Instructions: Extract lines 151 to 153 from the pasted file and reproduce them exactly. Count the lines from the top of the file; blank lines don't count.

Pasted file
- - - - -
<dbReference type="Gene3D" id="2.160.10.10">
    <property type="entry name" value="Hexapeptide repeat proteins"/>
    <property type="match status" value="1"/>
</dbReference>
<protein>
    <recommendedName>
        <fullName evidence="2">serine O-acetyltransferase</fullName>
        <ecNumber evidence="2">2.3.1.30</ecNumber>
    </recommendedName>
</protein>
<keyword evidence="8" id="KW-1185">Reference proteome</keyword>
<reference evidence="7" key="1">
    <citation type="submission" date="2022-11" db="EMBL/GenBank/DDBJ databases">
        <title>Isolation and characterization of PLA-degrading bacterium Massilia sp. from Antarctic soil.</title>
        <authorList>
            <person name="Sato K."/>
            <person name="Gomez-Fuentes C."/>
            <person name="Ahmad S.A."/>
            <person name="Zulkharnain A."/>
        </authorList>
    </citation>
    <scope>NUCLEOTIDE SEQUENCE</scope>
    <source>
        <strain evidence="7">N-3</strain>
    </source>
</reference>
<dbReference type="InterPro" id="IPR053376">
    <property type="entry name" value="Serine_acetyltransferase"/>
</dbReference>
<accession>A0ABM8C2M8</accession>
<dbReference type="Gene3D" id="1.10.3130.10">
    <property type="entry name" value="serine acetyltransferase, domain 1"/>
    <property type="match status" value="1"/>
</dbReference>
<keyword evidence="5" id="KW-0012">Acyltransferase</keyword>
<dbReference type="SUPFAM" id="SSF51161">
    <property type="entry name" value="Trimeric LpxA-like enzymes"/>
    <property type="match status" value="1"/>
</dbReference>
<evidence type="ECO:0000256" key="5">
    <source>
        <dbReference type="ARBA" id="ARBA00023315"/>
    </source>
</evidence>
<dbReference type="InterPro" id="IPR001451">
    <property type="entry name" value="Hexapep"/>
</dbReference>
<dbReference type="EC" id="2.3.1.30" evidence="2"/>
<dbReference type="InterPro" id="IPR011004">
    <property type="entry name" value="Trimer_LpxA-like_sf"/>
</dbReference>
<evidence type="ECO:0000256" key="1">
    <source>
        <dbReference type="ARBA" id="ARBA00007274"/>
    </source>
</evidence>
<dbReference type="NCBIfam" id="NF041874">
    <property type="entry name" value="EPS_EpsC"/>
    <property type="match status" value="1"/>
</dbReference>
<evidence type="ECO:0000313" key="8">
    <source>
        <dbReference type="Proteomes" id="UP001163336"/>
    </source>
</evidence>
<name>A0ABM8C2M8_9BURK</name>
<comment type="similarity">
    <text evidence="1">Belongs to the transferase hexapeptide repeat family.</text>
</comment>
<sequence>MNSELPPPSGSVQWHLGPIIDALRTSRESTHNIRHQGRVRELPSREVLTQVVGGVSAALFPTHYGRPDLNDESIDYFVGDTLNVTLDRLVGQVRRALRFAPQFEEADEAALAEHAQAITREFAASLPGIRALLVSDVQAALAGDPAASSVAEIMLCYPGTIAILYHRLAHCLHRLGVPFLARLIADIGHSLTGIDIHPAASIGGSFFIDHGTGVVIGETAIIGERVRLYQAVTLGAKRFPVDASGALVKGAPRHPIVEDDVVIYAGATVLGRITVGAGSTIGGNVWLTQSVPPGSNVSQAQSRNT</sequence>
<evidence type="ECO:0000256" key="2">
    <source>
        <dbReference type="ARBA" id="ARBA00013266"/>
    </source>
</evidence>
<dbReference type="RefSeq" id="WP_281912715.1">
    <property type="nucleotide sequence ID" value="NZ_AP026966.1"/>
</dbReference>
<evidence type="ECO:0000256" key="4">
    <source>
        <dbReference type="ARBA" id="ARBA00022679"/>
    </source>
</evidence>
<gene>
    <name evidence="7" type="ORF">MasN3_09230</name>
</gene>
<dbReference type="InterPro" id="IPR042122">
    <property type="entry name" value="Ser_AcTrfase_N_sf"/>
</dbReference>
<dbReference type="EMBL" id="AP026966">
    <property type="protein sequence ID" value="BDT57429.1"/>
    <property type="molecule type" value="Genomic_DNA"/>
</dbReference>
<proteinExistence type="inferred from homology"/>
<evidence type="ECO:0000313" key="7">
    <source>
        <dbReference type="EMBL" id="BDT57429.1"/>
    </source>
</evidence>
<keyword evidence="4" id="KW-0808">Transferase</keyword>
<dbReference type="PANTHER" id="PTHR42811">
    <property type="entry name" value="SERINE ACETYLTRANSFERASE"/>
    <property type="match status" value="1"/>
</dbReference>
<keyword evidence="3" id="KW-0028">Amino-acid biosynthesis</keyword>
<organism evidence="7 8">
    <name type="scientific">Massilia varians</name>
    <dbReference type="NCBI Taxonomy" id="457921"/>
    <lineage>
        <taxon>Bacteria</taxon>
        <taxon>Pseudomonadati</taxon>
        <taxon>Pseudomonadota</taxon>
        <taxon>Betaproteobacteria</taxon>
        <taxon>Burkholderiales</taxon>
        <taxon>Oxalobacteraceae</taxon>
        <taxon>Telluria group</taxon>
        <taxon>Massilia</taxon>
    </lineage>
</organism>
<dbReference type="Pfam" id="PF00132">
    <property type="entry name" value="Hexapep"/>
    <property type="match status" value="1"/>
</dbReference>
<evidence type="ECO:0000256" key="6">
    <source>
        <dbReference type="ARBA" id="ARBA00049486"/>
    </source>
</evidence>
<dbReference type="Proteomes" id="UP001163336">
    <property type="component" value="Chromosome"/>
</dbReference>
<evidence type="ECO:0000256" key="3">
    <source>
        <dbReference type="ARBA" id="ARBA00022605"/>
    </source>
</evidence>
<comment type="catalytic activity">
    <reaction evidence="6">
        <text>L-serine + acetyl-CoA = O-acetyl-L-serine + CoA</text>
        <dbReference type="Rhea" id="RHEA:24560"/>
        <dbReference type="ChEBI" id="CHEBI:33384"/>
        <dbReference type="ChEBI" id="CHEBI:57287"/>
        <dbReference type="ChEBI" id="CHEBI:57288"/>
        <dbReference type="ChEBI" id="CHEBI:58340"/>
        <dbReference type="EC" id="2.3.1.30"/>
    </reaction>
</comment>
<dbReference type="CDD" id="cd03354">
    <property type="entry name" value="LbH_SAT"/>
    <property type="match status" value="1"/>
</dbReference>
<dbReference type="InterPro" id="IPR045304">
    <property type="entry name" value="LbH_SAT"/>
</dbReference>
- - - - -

</dbReference>
<dbReference type="InterPro" id="IPR045304">
    <property type="entry name" value="LbH_SAT"/>